Today, I have picked up a new hard cover book written by one of my favorite authors, Dan Simmons, at a Magers & Quinn bookstore. The first novel I had purchased of his (and later subsequent copies for the purpose of replacing my original paper back fraying in disrepair), The Terror, fictitiously documents a most haunting and fascinating historical subject of my partiality, the Franklin Expedition.

Captain Crozier comes up on deck to find his ship under attack by celestial ghosts. Above him – above Terror – shimmering folds of light lunge but then quickly withdraw like the colourful arms of aggressive but ultimately uncertain spectres. Ectoplasmic skeletal fingers extend toward the ship, open, prepare to grasp, and pull back.

The temperature is -50 degrees Fahrenheit and dropping fast. Because of the fog that came through earlier, during the single hour of weak twilight now passing for their day, the foreshortened masts – the three topmasts, topgallants, upper rigging, and the highest spars have been removed and stored to cut down on the danger of falling ice and to reduce the chances of the ship capsizing because of the weight of ice on them – stand now like rudely pruned and topless trees reflecting the aurora that dances from one dimly seen horizon to the other. As Crozier watches, the jagged ice fields around the ship turn blue, then bleed violet, then glow as green as the hills of his childhood in northern Ireland. Almost a mile off the starboard bow, the gigantic floating ice mountain that hides Terror’s sister ship, Erebus, from view seems for a brief, false moment to radiate colour from within, glowing from its own cold, internal fires.


The book follows the lives of the real 129 English sailors and officers and their two ships, who, beginning in May of 1845, traversed the Canadien archipelago in order to locate the Northwest Passage; a proposed shipping route between Europe and Asia, that would cut seafaring travels by months. After two years, a mysterious disappearance, and no sightings by whalers and emergency expeditions following, the crews never returned home.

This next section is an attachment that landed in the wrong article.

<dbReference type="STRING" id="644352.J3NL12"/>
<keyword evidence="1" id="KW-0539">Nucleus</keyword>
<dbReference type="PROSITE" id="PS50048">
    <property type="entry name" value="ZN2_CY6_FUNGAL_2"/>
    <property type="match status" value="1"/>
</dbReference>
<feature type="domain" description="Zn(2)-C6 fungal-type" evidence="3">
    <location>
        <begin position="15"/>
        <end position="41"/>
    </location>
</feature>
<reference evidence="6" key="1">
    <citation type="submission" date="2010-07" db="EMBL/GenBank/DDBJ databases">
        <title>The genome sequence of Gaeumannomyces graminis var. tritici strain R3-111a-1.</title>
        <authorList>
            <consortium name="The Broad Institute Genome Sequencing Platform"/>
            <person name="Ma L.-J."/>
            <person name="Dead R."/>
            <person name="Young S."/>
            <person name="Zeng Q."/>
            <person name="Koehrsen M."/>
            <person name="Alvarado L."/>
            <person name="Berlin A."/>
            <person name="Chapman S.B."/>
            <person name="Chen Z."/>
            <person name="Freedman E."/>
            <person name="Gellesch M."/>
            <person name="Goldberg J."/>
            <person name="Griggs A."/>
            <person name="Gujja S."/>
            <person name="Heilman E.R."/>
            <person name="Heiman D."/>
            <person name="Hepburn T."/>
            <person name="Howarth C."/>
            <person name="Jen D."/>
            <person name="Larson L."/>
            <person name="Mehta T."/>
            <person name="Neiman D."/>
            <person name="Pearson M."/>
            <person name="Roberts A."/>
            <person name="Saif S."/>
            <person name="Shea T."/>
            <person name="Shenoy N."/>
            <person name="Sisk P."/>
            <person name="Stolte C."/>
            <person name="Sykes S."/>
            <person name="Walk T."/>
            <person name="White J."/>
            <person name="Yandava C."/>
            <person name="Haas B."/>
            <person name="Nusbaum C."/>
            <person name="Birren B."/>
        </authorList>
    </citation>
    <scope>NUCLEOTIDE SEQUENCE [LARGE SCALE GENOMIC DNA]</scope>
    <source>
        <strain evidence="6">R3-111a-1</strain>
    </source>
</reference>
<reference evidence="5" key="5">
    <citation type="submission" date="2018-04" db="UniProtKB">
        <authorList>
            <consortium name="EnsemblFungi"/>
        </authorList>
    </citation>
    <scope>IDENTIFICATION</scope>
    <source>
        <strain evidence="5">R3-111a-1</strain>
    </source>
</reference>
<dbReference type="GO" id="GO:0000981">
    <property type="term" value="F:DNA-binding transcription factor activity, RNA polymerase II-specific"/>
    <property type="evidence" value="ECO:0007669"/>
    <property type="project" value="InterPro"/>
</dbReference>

The Expedition’s story quickly unraveled in the decades following the disappearance, as search parties, turned research expeditions to find answers in light of the disaster, discovered three graves on a remote island where the two ships had wintered, followed by scattered debris of artifacts, skeletons, and finally lifeboats carrying supplies south of the ships’ last reported positions, frozen in the frame of a survival effort.

Modern day research of the artifacts, officers’ notes, and the exhumation of the graves have revealed the sailors’ fate worsened by the effects of an unusual seasonal pack ice stranding the ships for over two years, lead poisoning traced to the saliors’ canned rations, and under-prepared garments to face the extreme cold of the polar regions.

Dan Simmons took this fascinating subject and its musty, morbid appeal and transformed it into a historically fictional thriller of sheer terror, while including his own supernatural take on how the crew perished in the presence of an invincible monster, conjured from Esquimaux mythology, stalking the unwelcome men and trapping them until their death. That is Simmons’ appeal, the ability to deepen such a fascinating subject and give satisfying answers as to the sailors’ copings in a black, winter hell, raising more of a curiosity for the subject in the reader, rather than providing dumbed-down remedies as to how the mystery came to resolve.

It was a lot to handle in such a lesser-known novel. The research was noticeably painstaking, the character development seducing, and the execution of one of Western civilization’s most intriguing secrecies, fulfilling.

So it was with no hesitation that I purchased another novel of his, once again set in the Victorian Era, following (what I presume) the final years of English writer Charles Dickens.

Reading the first page of the first chapter created the image of an insane spawn of Dicken’s imagination, detailing the last wayward and diminishing years of the renowned social critic’s life, set in the slums of London. So it was with no hesitation that I purchased this book, indeed.

I treat this as both a project and a leisure, for I love studying this author’s work and modeling my own skills to be proximate to his. His style is incredibly deep and rich, and if I could write something even remotely as detailed, thoughtful, and steadfast as his ambitiously collaborated historical fictions, I would be honored and ever-pleased. This is especially imperative for my historical fiction, AscheMorgen, expounding the life of Erwin Rommel, a Nazi Field Marschall who conspired to kill Adolf Hitler.

Every artist is a cannibal, every poet is a thief.



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